Anarcho-environmentalism allegorised

The name Anaarkali in the present context has many meanings - Anaar symbolises the anarchism of the Bhils and kali which means flower bud in Hindi stands for their traditional environmentalism. Anaar in Hindi can also mean the fruit pomegranate which is said to be a panacea for many ills as in the Hindi idiom - "Ek anar sou bimar - One pomegranate for a hundred ill people"! - which describes a situation in which there is only one remedy available for giving to a hundred ill people and so the problem is who to give it to. Thus this name indicates that anarcho-environmentalism is the only cure for the many diseases of modern development! Similarly kali can also imply a budding anarcho-environmentalist movement. Finally according to a legend that is considered to be apocryphal by historians Anarkali was the lover of Prince Salim who was later to become the Mughal emperor Jehangir. Emperor Akbar did not approve of this romance of his son and ordered Anarkali to be bricked in alive into a wall in Lahore in Pakistan but she escaped. Allegorically this means that anarcho-environmentalists can succeed in bringing about the escape of humankind from the self-destructive love of modern development that it is enamoured of at the moment and they will do this by simultaneously supporting women's struggles for their rights.

Friday, December 18, 2009

The Roots of Communitarianism

A friend sent me a quote from a recently published book (Half the Sky: Turning Oppression into Opportunity for Women Worldwide, Nicholas D. Kristof and Sheryl WuDunn, Knopf, Sep 8, 2009.) which I found very intriguing -
"Frankly, we hesitate to pile on the data, since even when numbers are persuasive, they are not galvanizing. A growing collection of psychological studies show that statistics have a dulling effect, while it is individual stories that move people to act. In one experiment, research subjects were divided into several groups, and each person was asked to donate $5 to alleviate hunger abroad. One group was told the money would go to Rokia, a seven-year-old girl in Mali. Another group was told that the money would go to address malnutrition among 21 million Africans. The third group was told that the donations would go to Rokia, as in the first group, but this time her own hunger was presented as part of a background tapestry of global hunger, with some statistics thrown in. People were much more willing to donate to Rokia than to 21 million hungry people and even a mention of the larger problem made people less inclined to help her.
In another experiment, people were asked to donate to a $300,000 fund to fight cancer. One group was told that the money would be used to save the life of one child, while another group was told it would save the lives of eight children. People contributed almost twice as much to save one child as to save eight. Social psychologists argue that all this reflects the way our consciences and ethical systems are based on individual stories and are distinct from the part of our brains concerned with logic and rationality. Indeed, when subjects in experiments are first asked to solve math problems, thus putting in play the parts of the brain that govern logic, afterward they are less generous to the needy."
Even though the sample is too small for drawing any firm conclusions like the social psychologists have done in the quote but the thought that possibly the human heart and the mind are not in sync is an intriguing one. As a firm supporter of small communitarian societies I intuitively seem to feel that the social psychologists are right in their inference. Human beings have lived in small groups for millions of years and have been packed into centralised societies only for about the last six thousand years or so. In fact the really complex and highly centralised social formations have emerged over the past four centuries. Thus for a long long time there was really no need of mathematics and complex reasoning and relationships between people were based on simple human interaction. Thus the pull of the heart is still very strong in people even if they are forced to live in a mathematically and reason determined milieu. Unfortunately the compulsions of living in a centralised and market based society are such that most of the time people have to suppress their feelings and bow to the demands of this society. This is important in the context of the present stalled negotiations around both international trade and emission reductions. In their heart of hearts everybody knows that fairness has to be adopted in reaching a humanitarian consensus but only a miniscule minority want to risk giving up the centralised system. So unless more people are prepared to follow their hearts and turn back on mathematics for a while so that a more humane de-centralised society and can evolve there is no way out of the mess we are in.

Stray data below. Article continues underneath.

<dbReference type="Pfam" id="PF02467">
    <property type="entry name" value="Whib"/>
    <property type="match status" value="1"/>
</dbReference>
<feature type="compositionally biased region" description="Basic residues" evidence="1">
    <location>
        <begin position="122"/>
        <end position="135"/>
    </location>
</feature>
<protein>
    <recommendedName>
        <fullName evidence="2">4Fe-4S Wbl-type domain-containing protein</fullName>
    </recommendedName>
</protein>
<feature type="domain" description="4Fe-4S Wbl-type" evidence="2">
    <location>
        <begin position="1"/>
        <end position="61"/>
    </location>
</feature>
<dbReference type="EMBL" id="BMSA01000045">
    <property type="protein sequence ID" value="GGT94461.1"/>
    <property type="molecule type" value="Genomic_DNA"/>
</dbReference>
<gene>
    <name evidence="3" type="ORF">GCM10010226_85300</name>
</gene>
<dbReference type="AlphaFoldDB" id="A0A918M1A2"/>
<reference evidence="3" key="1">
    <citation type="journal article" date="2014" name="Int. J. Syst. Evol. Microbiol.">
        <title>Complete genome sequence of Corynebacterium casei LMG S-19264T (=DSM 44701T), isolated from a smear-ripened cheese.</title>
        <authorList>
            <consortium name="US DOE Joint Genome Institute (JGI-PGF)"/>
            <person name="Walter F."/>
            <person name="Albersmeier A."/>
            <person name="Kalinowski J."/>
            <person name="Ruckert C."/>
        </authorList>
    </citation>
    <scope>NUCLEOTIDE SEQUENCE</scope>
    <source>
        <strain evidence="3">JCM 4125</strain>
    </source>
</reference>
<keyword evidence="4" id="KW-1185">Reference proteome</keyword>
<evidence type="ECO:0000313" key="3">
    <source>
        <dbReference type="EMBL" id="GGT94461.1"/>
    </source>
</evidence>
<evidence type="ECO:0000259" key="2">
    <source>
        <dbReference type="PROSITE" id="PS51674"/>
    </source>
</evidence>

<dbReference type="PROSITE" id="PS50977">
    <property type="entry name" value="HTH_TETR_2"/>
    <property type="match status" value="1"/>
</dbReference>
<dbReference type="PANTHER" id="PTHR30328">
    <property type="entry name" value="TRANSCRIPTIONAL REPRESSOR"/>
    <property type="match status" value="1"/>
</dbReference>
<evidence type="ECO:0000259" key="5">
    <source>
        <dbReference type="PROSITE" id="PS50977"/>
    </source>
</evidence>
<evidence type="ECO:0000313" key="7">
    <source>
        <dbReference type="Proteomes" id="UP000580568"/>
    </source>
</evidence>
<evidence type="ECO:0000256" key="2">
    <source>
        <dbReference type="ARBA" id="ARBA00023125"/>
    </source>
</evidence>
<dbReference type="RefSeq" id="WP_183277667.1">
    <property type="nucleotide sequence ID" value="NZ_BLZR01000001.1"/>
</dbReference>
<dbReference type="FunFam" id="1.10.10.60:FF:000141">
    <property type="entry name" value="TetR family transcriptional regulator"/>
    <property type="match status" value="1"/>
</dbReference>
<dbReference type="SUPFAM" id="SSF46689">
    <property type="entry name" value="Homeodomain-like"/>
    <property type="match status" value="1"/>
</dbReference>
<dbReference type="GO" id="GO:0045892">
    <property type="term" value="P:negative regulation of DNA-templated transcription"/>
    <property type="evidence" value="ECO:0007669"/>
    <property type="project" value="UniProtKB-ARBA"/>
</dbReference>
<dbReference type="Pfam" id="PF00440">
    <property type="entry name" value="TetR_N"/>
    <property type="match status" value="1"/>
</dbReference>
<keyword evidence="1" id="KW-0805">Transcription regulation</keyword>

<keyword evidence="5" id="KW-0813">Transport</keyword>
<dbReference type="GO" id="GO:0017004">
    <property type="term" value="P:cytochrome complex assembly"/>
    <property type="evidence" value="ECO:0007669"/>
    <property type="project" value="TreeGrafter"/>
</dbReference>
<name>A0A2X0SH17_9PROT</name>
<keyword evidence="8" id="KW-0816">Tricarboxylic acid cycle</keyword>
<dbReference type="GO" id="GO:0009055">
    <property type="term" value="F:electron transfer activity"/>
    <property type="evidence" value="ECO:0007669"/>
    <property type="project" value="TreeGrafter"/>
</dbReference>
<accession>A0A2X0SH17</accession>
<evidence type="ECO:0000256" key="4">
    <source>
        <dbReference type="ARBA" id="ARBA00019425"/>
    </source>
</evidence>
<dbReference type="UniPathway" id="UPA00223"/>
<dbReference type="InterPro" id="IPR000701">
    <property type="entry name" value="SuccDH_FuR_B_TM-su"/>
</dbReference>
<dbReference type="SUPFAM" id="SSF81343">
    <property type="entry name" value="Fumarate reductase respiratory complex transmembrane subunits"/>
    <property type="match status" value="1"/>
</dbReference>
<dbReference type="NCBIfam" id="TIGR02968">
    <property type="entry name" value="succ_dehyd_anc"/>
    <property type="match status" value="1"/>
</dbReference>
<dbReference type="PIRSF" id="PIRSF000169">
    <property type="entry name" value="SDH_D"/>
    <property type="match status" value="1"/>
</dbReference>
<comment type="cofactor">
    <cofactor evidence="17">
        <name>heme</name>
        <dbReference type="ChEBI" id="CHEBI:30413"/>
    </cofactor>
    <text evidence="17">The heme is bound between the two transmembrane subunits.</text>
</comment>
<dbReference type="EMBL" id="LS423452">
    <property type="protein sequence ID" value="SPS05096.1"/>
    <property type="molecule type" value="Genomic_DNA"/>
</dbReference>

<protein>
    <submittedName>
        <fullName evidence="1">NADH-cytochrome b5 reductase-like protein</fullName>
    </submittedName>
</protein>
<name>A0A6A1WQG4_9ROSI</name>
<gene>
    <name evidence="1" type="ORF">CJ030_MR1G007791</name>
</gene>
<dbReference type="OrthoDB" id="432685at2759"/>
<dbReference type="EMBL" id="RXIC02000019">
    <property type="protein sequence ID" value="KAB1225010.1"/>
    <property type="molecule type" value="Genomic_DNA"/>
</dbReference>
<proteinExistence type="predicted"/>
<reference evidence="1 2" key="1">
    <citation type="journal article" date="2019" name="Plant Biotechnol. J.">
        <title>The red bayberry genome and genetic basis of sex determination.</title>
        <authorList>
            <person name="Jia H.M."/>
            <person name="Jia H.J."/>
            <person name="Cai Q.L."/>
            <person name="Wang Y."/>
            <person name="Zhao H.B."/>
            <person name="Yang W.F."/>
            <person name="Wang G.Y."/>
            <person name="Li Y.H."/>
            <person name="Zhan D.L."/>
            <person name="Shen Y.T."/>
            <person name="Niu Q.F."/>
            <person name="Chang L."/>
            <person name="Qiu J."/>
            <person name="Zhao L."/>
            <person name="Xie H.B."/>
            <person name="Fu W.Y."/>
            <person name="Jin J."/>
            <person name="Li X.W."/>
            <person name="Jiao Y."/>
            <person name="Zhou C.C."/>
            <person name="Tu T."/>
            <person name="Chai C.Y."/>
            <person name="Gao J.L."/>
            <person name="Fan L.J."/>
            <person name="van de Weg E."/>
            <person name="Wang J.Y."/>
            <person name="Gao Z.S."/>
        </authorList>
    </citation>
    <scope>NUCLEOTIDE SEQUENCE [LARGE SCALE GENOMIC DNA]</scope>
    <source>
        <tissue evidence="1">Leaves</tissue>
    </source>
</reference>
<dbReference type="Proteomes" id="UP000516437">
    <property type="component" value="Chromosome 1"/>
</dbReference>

1 comment:

Sadanand said...

There are number of studies that sustain these findings. A person is far more likely to help an accident or theft victim when s/he is alone to act on the scene than when several people are around. When alone, it becomes your concern & responsibility; in a group it is everyone's concern & responsibility. Even in the studies cited, this effect would have been observed if donations were asked individually rather than in a group.

I think a misery of one person /family - a small unit, one can emphasize with and feel confident of alleviating through one's own direct action. Miseries of masses become in themselves mind numbing statistics that so overwhelm us as to make us feel powerless.